Does Addiction Have A Cure?
If you are looking for addiction treatment in Maryland or anywhere else, the first step is understanding that addiction is, in fact, an illness. It is considered a substance use disorder of the brain, and just like any other, it requires proper treatment. Addiction affects the way the brain is “wired”, as it also damages areas responsible for the psychological function, behavior, judgment, decision making, self-control, and much more.
Addiction has more to do with just a mere desire for a certain substance. It brings on an actual feeling of need, a feeling which becomes excessive to the point of making the person lose control over their lives. This is not a simple condition to get over, but there are many ways in which someone struggling with addiction can get ahold of their lives again. Recovery treatment for addiction is comprised of many steps, one more important than the last.
It is not necessary to go through all of the steps in just one facility, as it might not be so easy to find one with everything that you wish for your treatment in Maryland or other states. However, in order to treat addiction, all of them are necessary, and it is vital to understand that getting better and staying clean is an ongoing process that goes beyond a recovery program. It will require work, rebuilding social connections, support from loved ones, and many other steps besides medical and psychiatric help, all in order to avoid relapse and to ensure a full recovery. Yes, it will be tough. But it is more than possible.
Addiction In Maryland
As much as there have been efforts for addiction prevention, and even though there are options for addiction treatment in Maryland, the numbers reported have been going up, just as it has been for the rest of the country, too.
While some substances have caused fewer deaths than they used to, such as heroin and alcohol, others have been on the rise in Maryland. One drug that has generated great concern is fentanyl since the number of deaths related to the drug started going up circa 2016 in the state and in most of the country.
The most recent data shows that about 89% of substance-related reported deaths involved opioid use, even when it wasn’t the only substance found in the victims’ systems. For heroin-related deaths, 87% of victims had trace amounts of fentanyl found in their system, and the same happened to 80% of alcohol-related deaths.
This occurs because fentanyl is often mixed by users with other substances in order to make effects more potent, making it even more alluring. By 2018, fentanyl had killed 1888 people, more than cocaine (891) and heroin (830) combined, in Maryland.
Despite not being the most deadly drug in Maryland as of now, the number of cocaine-related deaths has also been increasing rapidly in the most recent years. While it made up 17% of drug-related deaths reported in 2015, which is when the number of cocaine-related deaths started going up, it became the second deadliest drug by 2018, as 37% of deaths reported involved cocaine use. In that year, it surpassed deaths involving alcohol, heroin, and even prescription opioids.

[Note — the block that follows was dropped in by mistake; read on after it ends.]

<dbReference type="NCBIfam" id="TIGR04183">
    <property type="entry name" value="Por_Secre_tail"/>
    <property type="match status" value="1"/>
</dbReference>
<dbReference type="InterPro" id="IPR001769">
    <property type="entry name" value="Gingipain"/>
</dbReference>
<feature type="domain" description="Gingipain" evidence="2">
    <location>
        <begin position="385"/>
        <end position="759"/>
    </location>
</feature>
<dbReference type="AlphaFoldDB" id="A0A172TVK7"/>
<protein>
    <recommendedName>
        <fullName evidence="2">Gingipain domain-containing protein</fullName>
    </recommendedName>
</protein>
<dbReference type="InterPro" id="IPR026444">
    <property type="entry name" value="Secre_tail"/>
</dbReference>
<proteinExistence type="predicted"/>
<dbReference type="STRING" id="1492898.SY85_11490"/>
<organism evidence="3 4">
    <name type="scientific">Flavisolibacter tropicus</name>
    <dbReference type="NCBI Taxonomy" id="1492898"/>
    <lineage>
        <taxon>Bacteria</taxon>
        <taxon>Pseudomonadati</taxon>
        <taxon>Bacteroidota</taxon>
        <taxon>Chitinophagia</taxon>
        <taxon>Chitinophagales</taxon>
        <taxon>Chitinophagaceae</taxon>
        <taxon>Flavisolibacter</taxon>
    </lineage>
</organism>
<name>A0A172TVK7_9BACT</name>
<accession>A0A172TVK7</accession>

For demographic groups, it seems that no matter the drug in question, victims labeled under “white” and “male” are the most often reported for all kinds of substance-related deaths, and therefore the group most at risk. When it comes to age, however, that depends on the drug. Most victims of the deadliest drug in the state are of ages 25-34, whilst for the second, the group with the highest number of victims reported were between the ages of 45 and 54.
What To Expect From The Treatment Process
Naturally, the first step towards recovery would be detoxification. This stage is where most people trying to quit experience the most intense versions of the withdrawal symptoms caused by abstinence from what they are addicted to.
These symptoms and effects vary depending on the substance, the dose, the level of addiction, family history, and a few other health factors. So while some people might choose to quit “cold turkey”, which means naturally and abruptly, the safest option would be to go through medically assisted detoxification. This way, professionals can medicate the patient in order to treat the symptoms without causing additional damage. Quitting this way will also lower the chances of relapse and overdose.
Once this initial stage is done, it is time to start medical and psychiatric treatment. The way this phase will work depends on the service setting chosen for the recovery program, as there are a few options to consider. Figuring out which one is the most fitting takes some research, a medical assessment, and looking into your financial options regarding payment and coverage.